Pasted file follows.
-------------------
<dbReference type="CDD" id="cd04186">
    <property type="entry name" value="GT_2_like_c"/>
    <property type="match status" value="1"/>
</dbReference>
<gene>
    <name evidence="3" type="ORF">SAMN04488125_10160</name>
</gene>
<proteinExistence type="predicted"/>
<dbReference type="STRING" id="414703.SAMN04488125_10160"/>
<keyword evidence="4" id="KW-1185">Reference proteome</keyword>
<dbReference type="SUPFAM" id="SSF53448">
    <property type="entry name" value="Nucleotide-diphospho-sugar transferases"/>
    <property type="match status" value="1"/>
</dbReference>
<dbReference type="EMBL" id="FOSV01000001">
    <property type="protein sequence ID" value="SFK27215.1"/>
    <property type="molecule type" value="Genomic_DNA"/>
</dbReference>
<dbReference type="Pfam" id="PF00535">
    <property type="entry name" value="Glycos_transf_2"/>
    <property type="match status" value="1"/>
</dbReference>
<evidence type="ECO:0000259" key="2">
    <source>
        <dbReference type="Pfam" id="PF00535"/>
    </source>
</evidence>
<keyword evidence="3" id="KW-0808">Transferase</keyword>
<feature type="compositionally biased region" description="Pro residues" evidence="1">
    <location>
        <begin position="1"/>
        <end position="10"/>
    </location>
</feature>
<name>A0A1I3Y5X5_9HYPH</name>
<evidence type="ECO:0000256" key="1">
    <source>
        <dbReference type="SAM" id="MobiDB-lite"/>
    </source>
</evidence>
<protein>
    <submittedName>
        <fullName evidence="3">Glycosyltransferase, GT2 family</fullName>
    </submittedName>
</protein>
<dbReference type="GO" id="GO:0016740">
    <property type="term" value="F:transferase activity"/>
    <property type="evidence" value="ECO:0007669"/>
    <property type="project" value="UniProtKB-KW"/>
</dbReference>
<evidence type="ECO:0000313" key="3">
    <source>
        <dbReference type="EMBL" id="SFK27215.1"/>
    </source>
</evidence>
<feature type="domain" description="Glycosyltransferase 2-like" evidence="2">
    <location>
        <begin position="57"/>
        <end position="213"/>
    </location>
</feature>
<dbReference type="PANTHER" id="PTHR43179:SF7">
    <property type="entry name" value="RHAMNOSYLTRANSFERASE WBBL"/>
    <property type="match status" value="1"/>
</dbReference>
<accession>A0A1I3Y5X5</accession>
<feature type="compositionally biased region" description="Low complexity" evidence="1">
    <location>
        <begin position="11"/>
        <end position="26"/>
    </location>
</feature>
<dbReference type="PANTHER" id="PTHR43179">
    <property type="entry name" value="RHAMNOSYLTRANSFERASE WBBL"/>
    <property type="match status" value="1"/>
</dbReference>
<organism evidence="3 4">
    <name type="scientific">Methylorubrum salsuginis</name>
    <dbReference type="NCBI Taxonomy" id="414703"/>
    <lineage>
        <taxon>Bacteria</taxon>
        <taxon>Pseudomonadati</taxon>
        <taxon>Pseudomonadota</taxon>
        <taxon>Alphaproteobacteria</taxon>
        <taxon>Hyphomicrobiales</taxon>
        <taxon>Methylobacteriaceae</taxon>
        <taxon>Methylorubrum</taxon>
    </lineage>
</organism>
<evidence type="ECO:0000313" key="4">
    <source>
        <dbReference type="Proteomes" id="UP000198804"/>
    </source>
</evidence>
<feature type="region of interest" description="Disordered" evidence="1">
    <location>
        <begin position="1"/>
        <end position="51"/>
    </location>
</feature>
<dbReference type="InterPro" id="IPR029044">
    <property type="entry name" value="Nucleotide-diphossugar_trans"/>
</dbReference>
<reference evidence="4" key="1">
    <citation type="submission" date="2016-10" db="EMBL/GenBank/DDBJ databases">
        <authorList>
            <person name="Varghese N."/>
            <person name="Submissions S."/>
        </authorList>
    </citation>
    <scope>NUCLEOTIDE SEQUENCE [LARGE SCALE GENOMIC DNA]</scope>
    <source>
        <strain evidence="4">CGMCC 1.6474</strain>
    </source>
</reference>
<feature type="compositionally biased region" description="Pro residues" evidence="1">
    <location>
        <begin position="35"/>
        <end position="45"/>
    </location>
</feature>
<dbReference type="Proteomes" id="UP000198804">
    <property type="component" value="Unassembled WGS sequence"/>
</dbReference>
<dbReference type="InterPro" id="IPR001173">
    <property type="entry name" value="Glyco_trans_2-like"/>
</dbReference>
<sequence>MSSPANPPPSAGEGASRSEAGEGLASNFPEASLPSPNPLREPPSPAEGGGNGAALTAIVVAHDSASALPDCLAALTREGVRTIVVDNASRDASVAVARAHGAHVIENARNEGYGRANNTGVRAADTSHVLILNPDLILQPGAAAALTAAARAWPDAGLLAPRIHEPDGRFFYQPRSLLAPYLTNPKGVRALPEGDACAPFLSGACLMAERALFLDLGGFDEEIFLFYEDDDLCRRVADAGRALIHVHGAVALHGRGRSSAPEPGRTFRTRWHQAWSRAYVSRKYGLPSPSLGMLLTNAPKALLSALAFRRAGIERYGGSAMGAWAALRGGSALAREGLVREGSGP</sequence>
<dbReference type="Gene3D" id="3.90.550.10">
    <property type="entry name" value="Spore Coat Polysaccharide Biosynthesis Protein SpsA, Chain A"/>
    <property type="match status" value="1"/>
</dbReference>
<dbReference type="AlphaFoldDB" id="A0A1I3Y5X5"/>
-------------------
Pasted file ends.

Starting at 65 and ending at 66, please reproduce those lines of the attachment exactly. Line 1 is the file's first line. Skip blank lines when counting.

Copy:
</dbReference>
<accession>A0A1I3Y5X5</accession>